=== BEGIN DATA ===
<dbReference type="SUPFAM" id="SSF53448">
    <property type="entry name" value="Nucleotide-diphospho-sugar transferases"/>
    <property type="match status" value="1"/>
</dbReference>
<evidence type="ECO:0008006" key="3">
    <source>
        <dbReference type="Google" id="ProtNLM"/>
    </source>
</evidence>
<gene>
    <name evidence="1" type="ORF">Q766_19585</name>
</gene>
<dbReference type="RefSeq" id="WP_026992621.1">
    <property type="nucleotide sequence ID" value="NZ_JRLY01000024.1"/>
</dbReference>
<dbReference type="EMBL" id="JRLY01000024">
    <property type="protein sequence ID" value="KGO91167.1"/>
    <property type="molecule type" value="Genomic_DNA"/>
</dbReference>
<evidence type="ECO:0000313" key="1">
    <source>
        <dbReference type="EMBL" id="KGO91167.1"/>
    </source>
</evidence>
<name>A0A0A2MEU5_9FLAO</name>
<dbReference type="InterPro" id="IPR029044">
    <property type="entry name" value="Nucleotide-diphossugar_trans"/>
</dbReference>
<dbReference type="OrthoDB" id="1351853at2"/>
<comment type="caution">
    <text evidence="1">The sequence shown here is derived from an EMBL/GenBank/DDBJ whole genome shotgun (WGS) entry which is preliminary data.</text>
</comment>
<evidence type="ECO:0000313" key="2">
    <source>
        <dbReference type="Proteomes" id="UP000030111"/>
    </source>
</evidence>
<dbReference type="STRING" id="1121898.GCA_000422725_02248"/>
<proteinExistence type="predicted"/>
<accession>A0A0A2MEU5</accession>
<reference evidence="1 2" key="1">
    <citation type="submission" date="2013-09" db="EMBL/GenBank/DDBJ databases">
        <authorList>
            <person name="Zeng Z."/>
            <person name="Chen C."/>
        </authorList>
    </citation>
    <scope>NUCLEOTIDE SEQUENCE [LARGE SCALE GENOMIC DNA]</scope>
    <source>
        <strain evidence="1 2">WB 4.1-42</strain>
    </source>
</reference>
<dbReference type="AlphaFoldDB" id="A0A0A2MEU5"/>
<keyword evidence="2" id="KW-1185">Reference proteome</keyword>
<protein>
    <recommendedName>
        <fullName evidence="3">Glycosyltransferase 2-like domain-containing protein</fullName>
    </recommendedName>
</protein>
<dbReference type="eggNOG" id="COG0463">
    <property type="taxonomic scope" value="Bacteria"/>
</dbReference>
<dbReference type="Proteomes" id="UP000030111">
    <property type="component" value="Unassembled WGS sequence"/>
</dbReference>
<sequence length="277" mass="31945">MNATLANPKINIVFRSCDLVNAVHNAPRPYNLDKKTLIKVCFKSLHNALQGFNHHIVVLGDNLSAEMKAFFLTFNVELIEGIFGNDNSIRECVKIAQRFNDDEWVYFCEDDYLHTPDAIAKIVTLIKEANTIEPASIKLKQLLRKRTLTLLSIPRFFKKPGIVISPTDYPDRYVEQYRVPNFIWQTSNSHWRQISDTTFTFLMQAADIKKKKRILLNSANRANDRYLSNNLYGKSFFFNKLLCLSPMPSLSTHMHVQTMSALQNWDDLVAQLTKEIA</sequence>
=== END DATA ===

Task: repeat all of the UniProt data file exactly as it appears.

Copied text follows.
<dbReference type="SUPFAM" id="SSF53448">
    <property type="entry name" value="Nucleotide-diphospho-sugar transferases"/>
    <property type="match status" value="1"/>
</dbReference>
<evidence type="ECO:0008006" key="3">
    <source>
        <dbReference type="Google" id="ProtNLM"/>
    </source>
</evidence>
<gene>
    <name evidence="1" type="ORF">Q766_19585</name>
</gene>
<dbReference type="RefSeq" id="WP_026992621.1">
    <property type="nucleotide sequence ID" value="NZ_JRLY01000024.1"/>
</dbReference>
<dbReference type="EMBL" id="JRLY01000024">
    <property type="protein sequence ID" value="KGO91167.1"/>
    <property type="molecule type" value="Genomic_DNA"/>
</dbReference>
<evidence type="ECO:0000313" key="1">
    <source>
        <dbReference type="EMBL" id="KGO91167.1"/>
    </source>
</evidence>
<name>A0A0A2MEU5_9FLAO</name>
<dbReference type="InterPro" id="IPR029044">
    <property type="entry name" value="Nucleotide-diphossugar_trans"/>
</dbReference>
<dbReference type="OrthoDB" id="1351853at2"/>
<comment type="caution">
    <text evidence="1">The sequence shown here is derived from an EMBL/GenBank/DDBJ whole genome shotgun (WGS) entry which is preliminary data.</text>
</comment>
<evidence type="ECO:0000313" key="2">
    <source>
        <dbReference type="Proteomes" id="UP000030111"/>
    </source>
</evidence>
<dbReference type="STRING" id="1121898.GCA_000422725_02248"/>
<proteinExistence type="predicted"/>
<accession>A0A0A2MEU5</accession>
<reference evidence="1 2" key="1">
    <citation type="submission" date="2013-09" db="EMBL/GenBank/DDBJ databases">
        <authorList>
            <person name="Zeng Z."/>
            <person name="Chen C."/>
        </authorList>
    </citation>
    <scope>NUCLEOTIDE SEQUENCE [LARGE SCALE GENOMIC DNA]</scope>
    <source>
        <strain evidence="1 2">WB 4.1-42</strain>
    </source>
</reference>
<dbReference type="AlphaFoldDB" id="A0A0A2MEU5"/>
<keyword evidence="2" id="KW-1185">Reference proteome</keyword>
<protein>
    <recommendedName>
        <fullName evidence="3">Glycosyltransferase 2-like domain-containing protein</fullName>
    </recommendedName>
</protein>
<dbReference type="eggNOG" id="COG0463">
    <property type="taxonomic scope" value="Bacteria"/>
</dbReference>
<dbReference type="Proteomes" id="UP000030111">
    <property type="component" value="Unassembled WGS sequence"/>
</dbReference>
<sequence length="277" mass="31945">MNATLANPKINIVFRSCDLVNAVHNAPRPYNLDKKTLIKVCFKSLHNALQGFNHHIVVLGDNLSAEMKAFFLTFNVELIEGIFGNDNSIRECVKIAQRFNDDEWVYFCEDDYLHTPDAIAKIVTLIKEANTIEPASIKLKQLLRKRTLTLLSIPRFFKKPGIVISPTDYPDRYVEQYRVPNFIWQTSNSHWRQISDTTFTFLMQAADIKKKKRILLNSANRANDRYLSNNLYGKSFFFNKLLCLSPMPSLSTHMHVQTMSALQNWDDLVAQLTKEIA</sequence>